This is why I have come to see the “The Star-Spangled Banner” as an extremely appropriate national anthem for the United States and one that, I believe, speaks to what is perhaps its best and most original quality. It is not a song that boasts, brags, or proclaims divine or natural superiority: instead, it is one of modest and humble resilience and of continued endurance against great trials. While proclaiming the U.S. to be the “land of the free and the home of the brave” is certainly not modest of itself, the lyrics arguably seeks to justify this claim in the preceding verses through the imagery of endurance against an invader rather than claiming virtue outright. 

Humility is a virtue inherit in the foundations of American democracy as well– at least conceptually. Though the idea that no person is superior to another is enshrined in the U.S.’s Declaration of Independence, the very architects and authors of that independence failed to pursue that idea to its highest conclusion, allowing deep inequality based on race, sex, religion, nationality, and so forth, to thrive in the centuries to come. The crimes of enduring and enforced inequality are among the blackest spots on the United States’ historical record, and overcoming their legacies that remains, to borrow words from Abraham Lincoln, America’s truly “unfinished work.” It takes a modest nation and a modest people, I believe, to reflect critically upon this past and strive for continued betterment rather than accepting an imperfect present.

José Feliciano
José Feliciano in 1970. Readers may be more familiar with him as the voice behind the Christmas classic “Feliz Navidad.”

“The Star-Spangled Banner” recalls a near-forgotten war in a time where the nation’s “unfinished work” remained even far greater, and yet its modest emphasis on perseverance is an idea of lasting importance to the United States. Its lyrics should be a reminder that national endurance is not a given: that the United States must continue to honor and empower its ideals, and not take its own survival for granted. In the song’s context, the threat is invasion, and yet it could just as easily be one of ideas, of a complacency unwilling to conclude the nation’s “unfinished work.” The final verses of the common lyrics ask a question: “O say does that star-spangled banner yet wave; O’er the land of the free and the home of the brave?” To me, the question is a lasting one: a call for re-examination, and lasting, continued work to ensure that the answer is “yes.”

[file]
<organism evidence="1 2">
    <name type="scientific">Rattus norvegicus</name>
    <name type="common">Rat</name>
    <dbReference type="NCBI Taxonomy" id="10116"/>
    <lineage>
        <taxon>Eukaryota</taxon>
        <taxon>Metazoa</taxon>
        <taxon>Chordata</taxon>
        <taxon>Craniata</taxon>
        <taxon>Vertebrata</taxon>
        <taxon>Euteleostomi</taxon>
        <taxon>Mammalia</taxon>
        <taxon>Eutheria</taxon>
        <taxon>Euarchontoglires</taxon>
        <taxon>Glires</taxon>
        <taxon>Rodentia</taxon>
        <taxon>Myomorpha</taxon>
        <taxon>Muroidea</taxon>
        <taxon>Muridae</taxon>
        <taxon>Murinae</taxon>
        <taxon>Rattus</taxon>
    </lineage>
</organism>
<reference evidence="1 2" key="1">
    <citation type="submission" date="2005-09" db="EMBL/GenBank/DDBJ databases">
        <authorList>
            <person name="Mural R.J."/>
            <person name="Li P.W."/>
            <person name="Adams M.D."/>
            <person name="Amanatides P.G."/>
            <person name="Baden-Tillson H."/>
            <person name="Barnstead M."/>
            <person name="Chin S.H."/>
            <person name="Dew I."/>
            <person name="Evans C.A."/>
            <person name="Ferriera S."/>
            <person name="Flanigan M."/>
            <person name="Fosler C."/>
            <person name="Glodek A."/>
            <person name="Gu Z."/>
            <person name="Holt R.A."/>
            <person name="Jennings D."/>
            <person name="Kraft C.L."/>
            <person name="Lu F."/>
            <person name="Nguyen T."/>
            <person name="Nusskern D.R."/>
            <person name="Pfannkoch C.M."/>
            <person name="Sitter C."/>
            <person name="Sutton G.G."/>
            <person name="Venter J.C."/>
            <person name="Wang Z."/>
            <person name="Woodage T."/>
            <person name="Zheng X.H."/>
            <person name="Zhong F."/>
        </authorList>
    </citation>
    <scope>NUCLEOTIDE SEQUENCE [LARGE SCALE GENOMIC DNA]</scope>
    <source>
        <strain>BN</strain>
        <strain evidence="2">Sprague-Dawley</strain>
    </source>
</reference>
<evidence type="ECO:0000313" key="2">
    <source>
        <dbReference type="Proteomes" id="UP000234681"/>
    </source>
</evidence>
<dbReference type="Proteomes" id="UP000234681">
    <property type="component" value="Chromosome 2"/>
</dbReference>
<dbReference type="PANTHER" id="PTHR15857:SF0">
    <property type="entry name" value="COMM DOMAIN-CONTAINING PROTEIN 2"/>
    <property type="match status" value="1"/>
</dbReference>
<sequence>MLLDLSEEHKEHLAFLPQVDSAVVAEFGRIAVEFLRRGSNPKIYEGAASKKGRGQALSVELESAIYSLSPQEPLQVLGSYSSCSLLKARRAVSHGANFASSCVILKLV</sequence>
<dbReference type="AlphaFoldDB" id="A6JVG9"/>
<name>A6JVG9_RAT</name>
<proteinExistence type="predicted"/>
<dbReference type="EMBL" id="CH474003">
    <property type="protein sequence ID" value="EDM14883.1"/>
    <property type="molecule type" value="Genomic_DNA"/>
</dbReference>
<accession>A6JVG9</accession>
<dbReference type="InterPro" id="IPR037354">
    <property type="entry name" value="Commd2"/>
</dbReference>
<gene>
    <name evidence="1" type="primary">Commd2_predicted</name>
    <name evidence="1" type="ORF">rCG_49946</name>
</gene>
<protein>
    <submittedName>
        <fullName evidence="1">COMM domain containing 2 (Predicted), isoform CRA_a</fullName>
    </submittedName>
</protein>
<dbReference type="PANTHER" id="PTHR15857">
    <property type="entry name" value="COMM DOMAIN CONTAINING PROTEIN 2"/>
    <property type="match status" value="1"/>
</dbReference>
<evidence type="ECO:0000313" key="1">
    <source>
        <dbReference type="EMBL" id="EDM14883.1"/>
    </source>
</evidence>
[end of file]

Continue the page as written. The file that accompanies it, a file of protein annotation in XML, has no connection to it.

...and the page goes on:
This is all to lead to what I wanted to most strongly share in this post, and is probably the reason for its existence at all: José Feliciano’s 1968 version of “The Star-Spangled Banner.” Performed at Game 5 of the 1968 World Series, his performance is commonly credited as the first reinterpretation of the anthem’s music. Following his performance, he was booed and widely derided. And though Feliciano’s rendition has become more broadly appreciated since that first performance, he still stands alone among those who perform the anthem with belting, soaring bombast. I find it difficult to express why Feliciano’s version resonates so much with me, though I suspect it is in the humility of his performance, sounding closer to a protest song than hymn. It feels far more fitting as the song of a nation whose survival was not given; a nation haunted by its worst demons, but which continues to strive to heal and better itself; a nation that has had massacres and liberations.

A nation’s national anthem, as I considered in my recent research, is in many ways one of its most, if not most, important symbols. It declares directly where visual symbols only suggest artistically. In that sense, I’m glad for “The Star-Spangled Banner:” its tale of uncertainty and endurance is mirrored by the nation itself, and the question it asks is one we must never cease to ask and examine.